Surgical Technique

Micro-invasive ultrasound-guided carpal tunnel release provides excellent outcomes

Carpal tunnel syndrome is the most common compression neuropathy and it affects nearly 12 million Americans and up to 7% of manual labor workers. More than 500,000 carpal tunnel releases are performed annually in the United States to treat patients with severe or refractory symptoms. The primary goal of carpal tunnel release is to transect the transverse carpal ligament to reduce median nerve compression and thereby relieve pain, numbness and tingling, and improve function.

Traditional open carpal tunnel release (CTR) is safe and effective, but can be associated with relatively large and sometimes painful scars, pillar pain and a lengthy recovery course. Compared to open CTR, endoscopic CTR results in improved early postoperative outcomes, but it is a more expensive procedure and carries a greater risk of transient postoperative nerve symptoms.

Due to continued advancements in ultrasound technology, clinicians are increasingly integrating ultrasound into their practices. Currently available ultrasound machines can image structures smaller than 1-mm in size in real-time, thus providing new opportunities for image-guided procedures. We have successfully implemented CTR using ultrasound guidance with excellent patient outcomes. Ultrasound-guided CTR can be performed through a minimally invasive incision and has been demonstrated to facilitate patient recovery. Herein, we present our technique for ultrasound-guided CTR using the SX-One MicroKnife (Sonex Health).

Pre-procedure mapping

Once carpal tunnel syndrome is confirmed in a patient via electrodiagnostic testing, surgical candidates are scanned in clinic to ensure adequate visualization of major anatomic structures including the following: Median nerve; palmar cutaneous branch; thenar motor branch (Figure 1); 3rd common palmar digital nerve; osseous boundaries of the carpal tunnel (scaphoid, pisiform, trapezium, hook of hamate*); ulnar vessels within Guyon’s canal; transverse safe zone (TSZ) between the ulnar aspect of the median nerve and the radial aspect of the ulnar vessels or hook of the hamate (HH), whichever lies more radial*; distal transverse carpal ligament (TCL; Figure 2)*; and superficial palmar arterial arch (including Doppler)*.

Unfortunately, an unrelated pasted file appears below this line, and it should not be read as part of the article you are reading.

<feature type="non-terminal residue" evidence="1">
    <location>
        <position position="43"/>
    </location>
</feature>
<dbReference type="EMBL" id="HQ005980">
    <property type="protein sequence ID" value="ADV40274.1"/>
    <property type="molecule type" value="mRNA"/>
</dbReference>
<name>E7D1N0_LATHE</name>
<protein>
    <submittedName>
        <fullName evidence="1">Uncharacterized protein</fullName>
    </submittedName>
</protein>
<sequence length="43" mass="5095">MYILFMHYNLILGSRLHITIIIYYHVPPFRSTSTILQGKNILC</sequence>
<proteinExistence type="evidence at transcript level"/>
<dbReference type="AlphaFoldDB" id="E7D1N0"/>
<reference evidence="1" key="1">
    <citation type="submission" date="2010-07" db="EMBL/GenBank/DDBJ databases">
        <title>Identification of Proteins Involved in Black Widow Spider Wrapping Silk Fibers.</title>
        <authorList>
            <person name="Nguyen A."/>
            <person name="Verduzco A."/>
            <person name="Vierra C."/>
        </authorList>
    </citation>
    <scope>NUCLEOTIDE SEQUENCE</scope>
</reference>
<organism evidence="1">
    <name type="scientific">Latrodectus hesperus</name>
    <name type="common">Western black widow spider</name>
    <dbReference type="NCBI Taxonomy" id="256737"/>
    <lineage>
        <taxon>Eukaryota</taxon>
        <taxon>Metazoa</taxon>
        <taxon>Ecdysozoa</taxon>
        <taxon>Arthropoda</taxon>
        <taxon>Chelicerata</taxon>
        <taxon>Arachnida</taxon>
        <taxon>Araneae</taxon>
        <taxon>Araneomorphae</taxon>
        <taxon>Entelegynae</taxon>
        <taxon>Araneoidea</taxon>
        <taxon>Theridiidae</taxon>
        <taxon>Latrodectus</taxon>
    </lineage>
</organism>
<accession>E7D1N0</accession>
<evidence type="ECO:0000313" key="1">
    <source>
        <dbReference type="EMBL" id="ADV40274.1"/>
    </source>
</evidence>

Ultrasound-guided carpal tunnel release
Figure 1. Visualized is the thenar motor branch (arrows) of the median nerve (MN) as it innervates the thenar musculature (Th).
Figure 2. Visualized is the distal TCL taper (arrows) and superficial palmar arterial arch (blue) overlying flexor tendons (FDS/FDP) in the long axis.
Figure 3. Hydrodissection of tendons and synovial tissue is done at the start of the procedure with local anesthetic needle (arrow) in the short axis. Ulnar artery (UA), FDS/FDP overlying lunate bone deep are shown.
Figure 4. Hydrodissection of tendons and synovial tissue away from the TCL occurs with local anesthetic needle (arrows) in the long axis. Also shown is the FDS/FDP.
Figure 5. The surgical instrument has integrated usability and safety features that allow single-handed operation, so the user can hold the ultrasound probe in the other hand. The device has a centrally located, retractable retrograde cutting blade (inset) bordered by two inflatable balloons that create working space between the carpal tunnel contents and blade.
Figure 6. A blunt-tipped device (arrow) in the distal carpal tunnel is passed between the HH and MN within the TSZ. Also shown are the Th, UA and FDS/FDP.
Figure 7. The distal tip of the device is advanced to the TCL taper such that the blade (arrow – not deployed), when activated, will engage the distal TCL.Figure 8. A blunt-tipped device with balloons inflated (arrows) is within in the distal carpal tunnel. Balloons increase space between the HH and MN within the TSZ. Also shown are the Th, UA and FDS/FDP.

Source: Ryan T. Hubbard, MD, and Brett J. Kindle, MD

Surgical technique

The wrist and forearm are prepared using sterile technique. The patient is positioned supine or side-lying with the arm abducted on an arm board or similar surface. The wrist is minimally extended with a sterile towel or bolster; hyperextension is unnecessary.